See, Tetris really is more than just the world's most efficient time killer. It can be used as a simulation for molecular thermodynamics, too.
I've always defended my on-and-off (currently "on" thanks to Tetris Friends) addiction to Tetris by saying that the game helps me understand how to comprehend space better and increase my capacity to absorb information visually, but I no longer need to put on airs to prove that Tetris really can be used to say something interesting about how our world functions. A group of researchers at Washington University have used the famous Tetris blocks to create a simulation of molecular dynamics.
Though their paper's heavy on the science-stuff, the gist of it is this: the researchers used a grid and had the simulation drop different sets of pieces with a single condition - just like in the game, the blocks can't overlap. The results, then, simulate how real molecules "adsorb" onto a surface depending on how their shapes fit (or don't fit) in with each other.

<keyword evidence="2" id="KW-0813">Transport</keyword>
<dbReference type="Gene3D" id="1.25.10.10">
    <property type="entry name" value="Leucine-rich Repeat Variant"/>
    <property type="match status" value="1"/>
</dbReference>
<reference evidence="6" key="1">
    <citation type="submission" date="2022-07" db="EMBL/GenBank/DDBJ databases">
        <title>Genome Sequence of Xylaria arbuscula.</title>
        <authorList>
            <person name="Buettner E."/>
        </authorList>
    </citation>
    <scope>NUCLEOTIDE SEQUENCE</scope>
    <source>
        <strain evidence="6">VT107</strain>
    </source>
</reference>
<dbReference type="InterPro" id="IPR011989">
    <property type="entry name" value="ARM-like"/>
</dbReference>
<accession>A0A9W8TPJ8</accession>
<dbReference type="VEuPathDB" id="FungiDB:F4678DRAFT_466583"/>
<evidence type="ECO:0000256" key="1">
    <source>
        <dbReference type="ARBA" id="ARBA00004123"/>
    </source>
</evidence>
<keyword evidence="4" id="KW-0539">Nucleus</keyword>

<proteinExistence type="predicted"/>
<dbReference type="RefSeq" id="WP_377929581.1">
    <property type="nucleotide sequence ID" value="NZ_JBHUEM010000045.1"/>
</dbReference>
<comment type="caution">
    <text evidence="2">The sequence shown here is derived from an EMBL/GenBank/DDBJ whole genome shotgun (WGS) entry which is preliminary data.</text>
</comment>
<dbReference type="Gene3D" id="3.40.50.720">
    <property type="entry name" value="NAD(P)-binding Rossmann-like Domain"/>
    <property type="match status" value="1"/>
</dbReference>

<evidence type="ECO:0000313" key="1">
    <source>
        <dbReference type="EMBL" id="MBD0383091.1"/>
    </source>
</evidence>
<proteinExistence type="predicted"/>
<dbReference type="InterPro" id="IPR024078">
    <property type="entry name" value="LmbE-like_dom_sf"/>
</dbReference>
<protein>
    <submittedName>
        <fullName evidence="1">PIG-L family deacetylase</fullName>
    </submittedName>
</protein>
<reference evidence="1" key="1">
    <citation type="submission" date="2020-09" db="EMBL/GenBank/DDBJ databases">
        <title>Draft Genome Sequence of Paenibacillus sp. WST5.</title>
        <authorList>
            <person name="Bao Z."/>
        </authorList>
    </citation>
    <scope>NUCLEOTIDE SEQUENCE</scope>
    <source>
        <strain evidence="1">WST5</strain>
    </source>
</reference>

In almost all the simulations, some sort of intricate pattern emerges from what seems like complete chaos: check out how S and Z blocks sort of lattice into each other and end up forming something that almost looks like a quilt.
So why not just do this with real molecular shapes and not Tetris blocks? Are they just kinda wacky over at Washington U? Well, making the kinds of calculations and computer pushing you'd need to do this work on a scale approaching reality would be way too expensive, so using a model that simulates the same dynamics but still gives you some insight is the best choice. As Ars Technica notes, nobody's going to confuse this with a study of actual molecular structures, there's still something to be learned. Plus, Tetris is fun.
Check out the paper here, but be warned: it's full of actual science.